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Our long and proud history

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The Founding of the Club     

Portraits of the 3 founders of the club

The founders

                        Gyalgen Peak

Ladies Scottish Climbing Club was founded in 1908, by three women, at a boulder near the Lix Toll in Perthshire: Jane Inglis Clarke (mother of Charles to whose memory the CIC hut on Ben Nevis is dedicated) her daughter Mabel Jefffey, and Lucy Smith. All three had climbed extensively in Scotland and the Alps, though, typically, in the company of their respective male family members and friends. Having said that, they were experienced Alpinists in their own right. (See Centenary Gathering at Lix Boulder & poem to the Ladies).

Club activities - the early years

The founding of an all-women's mountaineering club in Scotland, just a year after the Ladies Alpine Club in London, soon had the interest of like-minded 'ladies' with a keen interest in mountaineering, and who were to become pioneers in their day in many ways. The first New Year's meet was held in 1908-09 and a programme of regular meets developed much then, as now, with the Club visiting all the main climbing areas in Scotland such as Crianlarich, Glencoe and Skye.

The twentieth century – a few firsts

The pioneering spirit, which was there from the start of the Club, has been particularly illustrated in some of its members.

Club member Esmé Speakman made several first ascents of rock climbs in Glencoe, including January Jigsaw in 1940, a classic Severe on the Rannoch Wall of Buachaille Etive Mor.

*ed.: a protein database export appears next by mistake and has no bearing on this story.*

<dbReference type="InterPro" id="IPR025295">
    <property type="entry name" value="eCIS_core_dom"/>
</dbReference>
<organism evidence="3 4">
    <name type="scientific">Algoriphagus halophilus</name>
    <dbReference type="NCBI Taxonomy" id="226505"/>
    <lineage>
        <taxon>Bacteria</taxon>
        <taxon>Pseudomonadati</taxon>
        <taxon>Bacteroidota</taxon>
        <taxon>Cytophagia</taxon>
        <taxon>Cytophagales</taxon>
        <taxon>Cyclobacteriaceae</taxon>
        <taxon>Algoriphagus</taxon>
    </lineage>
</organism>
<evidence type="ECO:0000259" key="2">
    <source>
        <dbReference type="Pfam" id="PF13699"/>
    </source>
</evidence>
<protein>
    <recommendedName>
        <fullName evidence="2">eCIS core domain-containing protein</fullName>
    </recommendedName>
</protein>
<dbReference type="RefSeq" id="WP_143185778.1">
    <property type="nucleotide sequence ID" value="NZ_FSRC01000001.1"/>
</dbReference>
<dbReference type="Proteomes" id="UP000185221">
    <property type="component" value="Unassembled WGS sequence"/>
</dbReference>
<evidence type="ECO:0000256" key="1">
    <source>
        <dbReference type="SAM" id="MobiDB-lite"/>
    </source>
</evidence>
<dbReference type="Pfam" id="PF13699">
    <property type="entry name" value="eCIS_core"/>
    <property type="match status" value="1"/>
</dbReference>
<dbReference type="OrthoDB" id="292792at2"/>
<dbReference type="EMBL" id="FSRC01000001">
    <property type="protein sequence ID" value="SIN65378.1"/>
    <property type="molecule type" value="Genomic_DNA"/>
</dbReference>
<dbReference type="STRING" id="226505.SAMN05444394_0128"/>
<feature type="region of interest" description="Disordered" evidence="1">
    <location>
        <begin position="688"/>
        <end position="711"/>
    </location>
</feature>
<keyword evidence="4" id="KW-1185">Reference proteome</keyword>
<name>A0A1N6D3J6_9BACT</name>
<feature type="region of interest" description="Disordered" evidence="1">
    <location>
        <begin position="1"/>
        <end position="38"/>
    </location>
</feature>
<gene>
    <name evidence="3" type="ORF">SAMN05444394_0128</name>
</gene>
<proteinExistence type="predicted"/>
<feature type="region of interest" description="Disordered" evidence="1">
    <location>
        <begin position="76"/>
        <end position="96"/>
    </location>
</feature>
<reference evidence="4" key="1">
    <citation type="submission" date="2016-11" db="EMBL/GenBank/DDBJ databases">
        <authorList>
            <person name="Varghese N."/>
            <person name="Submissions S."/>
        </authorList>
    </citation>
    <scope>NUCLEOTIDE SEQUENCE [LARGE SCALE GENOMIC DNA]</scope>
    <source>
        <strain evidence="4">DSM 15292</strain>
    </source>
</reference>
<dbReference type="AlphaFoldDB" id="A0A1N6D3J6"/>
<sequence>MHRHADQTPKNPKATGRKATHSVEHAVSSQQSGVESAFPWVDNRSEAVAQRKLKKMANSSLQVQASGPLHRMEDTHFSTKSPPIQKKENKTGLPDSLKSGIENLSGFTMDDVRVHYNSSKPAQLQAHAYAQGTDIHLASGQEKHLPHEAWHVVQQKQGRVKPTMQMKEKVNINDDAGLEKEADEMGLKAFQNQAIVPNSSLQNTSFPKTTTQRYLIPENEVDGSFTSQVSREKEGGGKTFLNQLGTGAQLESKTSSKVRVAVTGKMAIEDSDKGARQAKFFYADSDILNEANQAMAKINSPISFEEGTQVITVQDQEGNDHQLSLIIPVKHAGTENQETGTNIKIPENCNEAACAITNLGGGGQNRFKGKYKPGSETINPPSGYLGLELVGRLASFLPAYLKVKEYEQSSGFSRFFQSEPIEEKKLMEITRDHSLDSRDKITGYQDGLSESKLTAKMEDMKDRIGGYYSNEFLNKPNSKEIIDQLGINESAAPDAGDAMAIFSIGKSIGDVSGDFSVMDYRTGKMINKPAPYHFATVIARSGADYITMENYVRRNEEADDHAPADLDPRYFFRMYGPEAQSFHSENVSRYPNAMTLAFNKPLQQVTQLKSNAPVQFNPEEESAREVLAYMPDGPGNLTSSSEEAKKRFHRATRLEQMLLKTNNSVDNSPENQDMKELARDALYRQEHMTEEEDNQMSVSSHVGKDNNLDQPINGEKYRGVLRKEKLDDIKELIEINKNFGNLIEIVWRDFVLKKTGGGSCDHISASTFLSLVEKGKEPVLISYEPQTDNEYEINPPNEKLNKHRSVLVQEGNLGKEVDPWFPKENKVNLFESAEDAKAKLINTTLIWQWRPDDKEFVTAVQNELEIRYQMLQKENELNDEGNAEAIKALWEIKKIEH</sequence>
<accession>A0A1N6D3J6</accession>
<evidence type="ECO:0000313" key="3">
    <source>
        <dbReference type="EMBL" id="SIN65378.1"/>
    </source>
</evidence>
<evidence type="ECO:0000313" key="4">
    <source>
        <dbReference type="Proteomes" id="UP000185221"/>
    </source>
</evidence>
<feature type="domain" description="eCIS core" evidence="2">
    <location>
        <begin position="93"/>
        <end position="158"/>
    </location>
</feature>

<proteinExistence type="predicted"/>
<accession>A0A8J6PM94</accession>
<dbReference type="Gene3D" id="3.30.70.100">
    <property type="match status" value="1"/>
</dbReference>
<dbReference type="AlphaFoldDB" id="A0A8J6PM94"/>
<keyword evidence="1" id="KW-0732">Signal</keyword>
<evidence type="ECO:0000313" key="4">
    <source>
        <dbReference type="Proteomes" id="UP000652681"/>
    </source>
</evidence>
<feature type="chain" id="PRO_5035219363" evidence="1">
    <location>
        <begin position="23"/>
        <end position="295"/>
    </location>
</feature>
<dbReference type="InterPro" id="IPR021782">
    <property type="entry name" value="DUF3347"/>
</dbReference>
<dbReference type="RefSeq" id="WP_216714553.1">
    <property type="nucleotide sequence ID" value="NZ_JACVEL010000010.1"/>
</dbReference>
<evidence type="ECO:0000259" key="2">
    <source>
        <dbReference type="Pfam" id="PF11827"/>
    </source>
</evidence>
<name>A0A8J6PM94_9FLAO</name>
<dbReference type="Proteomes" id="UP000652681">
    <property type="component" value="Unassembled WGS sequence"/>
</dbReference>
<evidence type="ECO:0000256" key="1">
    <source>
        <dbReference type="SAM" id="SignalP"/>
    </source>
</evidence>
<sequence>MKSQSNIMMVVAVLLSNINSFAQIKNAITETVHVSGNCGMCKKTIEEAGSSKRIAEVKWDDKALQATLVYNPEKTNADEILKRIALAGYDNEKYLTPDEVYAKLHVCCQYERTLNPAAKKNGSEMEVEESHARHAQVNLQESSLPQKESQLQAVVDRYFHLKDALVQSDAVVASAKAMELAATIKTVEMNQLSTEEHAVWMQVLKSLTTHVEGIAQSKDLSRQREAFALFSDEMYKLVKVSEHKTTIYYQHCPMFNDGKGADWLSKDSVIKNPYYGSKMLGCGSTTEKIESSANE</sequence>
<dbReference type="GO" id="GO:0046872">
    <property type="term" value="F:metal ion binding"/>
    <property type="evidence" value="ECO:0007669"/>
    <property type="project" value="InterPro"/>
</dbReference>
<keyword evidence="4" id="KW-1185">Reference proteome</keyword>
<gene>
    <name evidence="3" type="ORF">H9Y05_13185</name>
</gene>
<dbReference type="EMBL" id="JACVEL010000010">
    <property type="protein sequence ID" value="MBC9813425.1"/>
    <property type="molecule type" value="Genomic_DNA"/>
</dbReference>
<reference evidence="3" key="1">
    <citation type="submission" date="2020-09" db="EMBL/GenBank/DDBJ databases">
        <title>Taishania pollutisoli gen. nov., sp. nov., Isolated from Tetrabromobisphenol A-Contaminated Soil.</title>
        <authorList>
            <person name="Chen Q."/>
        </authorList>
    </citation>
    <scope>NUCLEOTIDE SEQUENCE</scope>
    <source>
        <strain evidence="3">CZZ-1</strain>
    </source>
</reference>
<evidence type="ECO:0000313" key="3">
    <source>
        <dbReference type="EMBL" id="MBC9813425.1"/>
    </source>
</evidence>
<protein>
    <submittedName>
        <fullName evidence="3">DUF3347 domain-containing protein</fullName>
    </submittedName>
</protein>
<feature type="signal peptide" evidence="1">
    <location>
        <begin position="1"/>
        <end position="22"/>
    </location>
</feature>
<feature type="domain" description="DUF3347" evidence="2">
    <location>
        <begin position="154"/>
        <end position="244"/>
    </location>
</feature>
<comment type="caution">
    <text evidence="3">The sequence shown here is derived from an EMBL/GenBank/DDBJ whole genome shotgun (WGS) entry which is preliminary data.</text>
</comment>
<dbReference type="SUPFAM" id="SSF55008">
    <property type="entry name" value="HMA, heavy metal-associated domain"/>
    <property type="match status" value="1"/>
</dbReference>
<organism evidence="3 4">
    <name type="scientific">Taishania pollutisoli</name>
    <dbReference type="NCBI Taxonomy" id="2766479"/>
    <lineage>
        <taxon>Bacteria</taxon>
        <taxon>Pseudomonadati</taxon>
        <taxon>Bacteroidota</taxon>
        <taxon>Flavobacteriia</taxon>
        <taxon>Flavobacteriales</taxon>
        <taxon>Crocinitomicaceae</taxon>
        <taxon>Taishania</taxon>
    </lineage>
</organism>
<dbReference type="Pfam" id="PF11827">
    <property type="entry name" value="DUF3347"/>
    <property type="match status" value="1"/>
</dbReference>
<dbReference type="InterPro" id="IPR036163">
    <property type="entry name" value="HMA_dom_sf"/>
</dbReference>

Betty Stark, Cynthia Marr, Evelyn Camrass and Elma Wrench organised one of the first mountaineering expeditions to the Lyngen Peninsula in arctic Norway in 1954.

In 1955, Monica Jackson, Betty Stark and Evelyn Camrass formed the first all women's expedition to the Himalayas. They explored the previously unmapped Phurbal Chyachumbu glacier and made a first ascent of a 22,000 ft peak on the frontier of Nepal and Tibet, naming it Gyalgen Peak, after their lead Sherpa (photo).

In 1970 Helen Steven led an expedition to the previously unexplored Alpefjord region of Greenland. Several first ascents were made, as well as the first all women's ascents of the Berseker Spire and Ardvreck.

Another Greenland Meet took place in 1998, when a group explored the Ice-Cap.

Read more - The millennium, centenary and 21st century

Slioch scrambling 1923

Meall a' Bhuiridh  1921

What is your top tip for a new member of the club?
It’s great – just throw yourself at it.

Why this club?
They’re a wonderful bunch with such an expansive membership base and so many different experiences to draw on.

Mhairi Martin, Member

Want to know more?

Please do not hesitate to get in contact if you need any further information about Ladies Scottish Climbing Club